Materials and Methods
Following institutional review board approval, autopsy cases from patients with either premortem or postmortem RT-PCR–confirmed SARS-CoV-2 were reviewed.
The autopsies of confirmed or suspected COVID-19 cases were performed using the Virchow technique and recommendations provided by the US Centers for Disease Control and Prevention.
The lungs were serially sectioned, and samples were taken from grossly or radiographically identified abnormal regions. If neither was evident, at minimum one section from each lobe of the lung was taken.
Microscopic Evaluation: Overview
Analyses were performed based on the microscopic pulmonary patterns identified. First, all microscopic patterns were categorized as either "major" or "minor." Second, "novel" pathologic findings were defined as a deviation from the current literature, which describes ALI as the main underlying pulmonary pathologic pattern in COVID-19 and unexpected clinically. Third, "discordant" was characterized as incongruity of microscopic patterns with the radiologic findings.
Microscopic Evaluation: Major vs Minor Patterns
All H&E-stained lung slides were reviewed. A comprehensive list of features, including quantification where appropriate, was generated (Supplemental Table 1; all supplemental materials can be found at American Journal of Clinical Pathology online). All slides were evaluated for each of the features, and from these, a case diagnosis was formulated.
Following review of all cases, microscopic patterns were categorized as either "major" or "minor" findings depending upon whether they were present in 50% or more or less than 50% of all cases, respectively. In addition, to qualify as "major," the morphologic features had to be present in more than one slide and encompass 5% or more of the area of all slides with the exception of intravascular fibrin or platelet-rich aggregates (IFPAs), which had to be present in at least one slide. IFPAs were designated as such to reflect their unknown etiology—thrombi vs emboli. The IFPAs were further characterized by their location (including in the pulmonary artery, pulmonary vein, or other small vessels), quantity (including focal [rare vessels] or diffuse [three or more vessels in a single slide]), and size (including large or small). Large IFPAs corresponded to either proximal elastic arteries accompanying airways or veins within interlobular septa.
When performed and available, ancillary tests (histochemical or immunohistochemical stains) were reviewed.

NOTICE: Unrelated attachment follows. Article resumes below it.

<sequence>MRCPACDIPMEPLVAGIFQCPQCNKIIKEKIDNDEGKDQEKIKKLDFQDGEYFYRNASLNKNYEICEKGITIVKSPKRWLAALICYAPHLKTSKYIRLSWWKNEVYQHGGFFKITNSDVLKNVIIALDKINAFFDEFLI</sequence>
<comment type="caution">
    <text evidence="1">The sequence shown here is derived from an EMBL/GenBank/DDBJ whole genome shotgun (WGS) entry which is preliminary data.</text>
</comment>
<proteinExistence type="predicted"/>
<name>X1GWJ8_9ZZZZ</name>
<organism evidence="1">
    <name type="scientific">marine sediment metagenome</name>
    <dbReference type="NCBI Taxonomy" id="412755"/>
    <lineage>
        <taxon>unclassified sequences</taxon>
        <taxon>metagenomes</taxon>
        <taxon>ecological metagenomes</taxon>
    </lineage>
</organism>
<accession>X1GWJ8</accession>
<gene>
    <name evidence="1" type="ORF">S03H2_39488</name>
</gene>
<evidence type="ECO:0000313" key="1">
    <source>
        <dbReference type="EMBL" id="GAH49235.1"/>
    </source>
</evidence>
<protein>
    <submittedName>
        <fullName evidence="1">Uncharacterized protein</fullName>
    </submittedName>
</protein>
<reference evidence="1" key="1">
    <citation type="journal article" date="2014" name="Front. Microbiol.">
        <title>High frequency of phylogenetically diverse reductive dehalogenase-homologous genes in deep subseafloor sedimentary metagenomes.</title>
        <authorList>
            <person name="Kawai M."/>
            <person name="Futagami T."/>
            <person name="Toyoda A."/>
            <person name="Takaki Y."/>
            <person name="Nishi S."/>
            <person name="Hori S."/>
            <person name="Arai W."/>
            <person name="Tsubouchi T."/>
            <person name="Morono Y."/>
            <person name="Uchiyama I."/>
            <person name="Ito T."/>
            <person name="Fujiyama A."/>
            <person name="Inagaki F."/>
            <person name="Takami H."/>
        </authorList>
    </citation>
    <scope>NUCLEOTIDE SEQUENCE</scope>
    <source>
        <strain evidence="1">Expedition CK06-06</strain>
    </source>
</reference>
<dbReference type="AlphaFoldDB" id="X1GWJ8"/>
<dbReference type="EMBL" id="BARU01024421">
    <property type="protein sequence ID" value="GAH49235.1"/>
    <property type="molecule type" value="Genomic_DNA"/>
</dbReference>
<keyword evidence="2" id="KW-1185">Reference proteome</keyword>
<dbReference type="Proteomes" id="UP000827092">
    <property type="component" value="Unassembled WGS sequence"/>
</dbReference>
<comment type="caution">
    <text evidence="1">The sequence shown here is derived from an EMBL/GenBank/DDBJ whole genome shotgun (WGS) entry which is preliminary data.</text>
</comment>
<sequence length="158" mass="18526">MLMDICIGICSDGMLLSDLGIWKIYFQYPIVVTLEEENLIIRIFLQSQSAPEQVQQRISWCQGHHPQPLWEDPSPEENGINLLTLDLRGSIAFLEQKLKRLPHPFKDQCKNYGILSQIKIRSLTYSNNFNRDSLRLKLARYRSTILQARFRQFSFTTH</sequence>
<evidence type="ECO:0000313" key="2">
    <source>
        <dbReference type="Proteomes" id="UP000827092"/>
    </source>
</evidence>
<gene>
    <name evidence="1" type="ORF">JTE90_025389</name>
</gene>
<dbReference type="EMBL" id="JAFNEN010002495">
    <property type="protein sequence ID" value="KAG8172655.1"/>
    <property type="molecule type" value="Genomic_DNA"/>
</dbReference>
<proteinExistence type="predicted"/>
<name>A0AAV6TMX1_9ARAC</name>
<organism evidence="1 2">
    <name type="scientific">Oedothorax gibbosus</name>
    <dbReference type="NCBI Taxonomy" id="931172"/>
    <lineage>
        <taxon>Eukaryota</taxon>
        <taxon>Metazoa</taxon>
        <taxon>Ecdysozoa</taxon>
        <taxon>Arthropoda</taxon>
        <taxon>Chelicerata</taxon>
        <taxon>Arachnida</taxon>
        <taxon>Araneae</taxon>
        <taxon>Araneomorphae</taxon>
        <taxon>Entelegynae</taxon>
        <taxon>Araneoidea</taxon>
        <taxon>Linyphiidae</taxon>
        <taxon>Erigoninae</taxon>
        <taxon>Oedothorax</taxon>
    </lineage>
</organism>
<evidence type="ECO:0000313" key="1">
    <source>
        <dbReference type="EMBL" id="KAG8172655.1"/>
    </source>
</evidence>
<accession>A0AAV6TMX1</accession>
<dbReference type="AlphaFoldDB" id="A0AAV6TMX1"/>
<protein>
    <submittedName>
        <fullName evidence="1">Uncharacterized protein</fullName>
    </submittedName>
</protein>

Clinical and Laboratory Data
For each case, the electronic medical record was reviewed for demographics, initial presentation, comorbidities, hospital course, laboratory values, and therapies.
All available chest imaging, including chest radiographs and computed tomography (CT) scans, was reviewed. When multiple chest radiographs were performed, the first and last available were graded on a scale of 0 to 3: grade 0, lung with no alveolar opacities; grade 1 (minimal), less than one-third of the lung with alveolar opacities; grade 2 (moderate): one-third to two-thirds of the lung with alveolar opacities; and grade 3 (marked), more than two-thirds of the 2/3 lung with alveolar opacities. Change of the grade between the first and last chest radiographs was recorded.
Novel and Discordant Findings
Each component—clinical, laboratory data, imaging and pathology—was first reviewed independently by the corresponding subspecialists (pulmonologists who managed patients with COVID-19, a thoracic radiologist, a thoracic pathologist, and pathologists who performed the prosections). Following the microscopic review, the major pulmonary pathology patterns were assessed for novel and discordant findings.
Additional data were obtained, as needed, to adjudicate discordant findings. This included further comprehensive evaluation of clinical, laboratory, and radiologic data as well as the cause of death, which was determined based on macroscopic and microscopic pulmonary and extrapulmonary pathology. Assessment of cardiac findings, performed by a cardiac pathologist (C.C.M.), included but was not limited to evaluation for early or late ischemic changes and myocarditis. In the absence of pathologic evidence, cause of death was established based on adjudication of the clinical and pathologic findings. The cause of death was categorized into major categories: cardiac failure, respiratory failure, cardiorespiratory failure, neurologic (eg, intracranial hemorrhage), sepsis, thromboembolic event, or multiorgan failure. The level of certainty was stratified into definite (identifiable macroscopic and microscopic pathology) and probable (no identifiable macroscopic or microscopic pathology).
H&E slides from prepandemic, non–COVID-19 postmortem examinations with ALI (n = 7) and non-ALI (n = 7) were reviewed.
To correlate the "major" pathologic, clinical, and laboratory data, Pearson or ϕ correlation coefficients were calculated for all pairwise combinations of clinical, laboratory, radiologic, and major pathologic findings. To account for missing values, all correlations were computed on complete pairwise observations. The statistical significance of differences in the distributions of clinical, laboratory, radiologic, or major pathologic findings between patients with ALI and without ALI was assessed using a two-tailed Wilcoxon rank-sum test for continuous or ordinal variables and a Fisher exact test for binary variables. For all analysis, Holm-adjusted P < .05 was considered significant. All statistical analyses were performed in R version 3.6.3 (R Foundation for Statistical Computing).
Am J Clin Pathol. 2020;154(6):748-760. © 2020 American Society for Clinical Pathology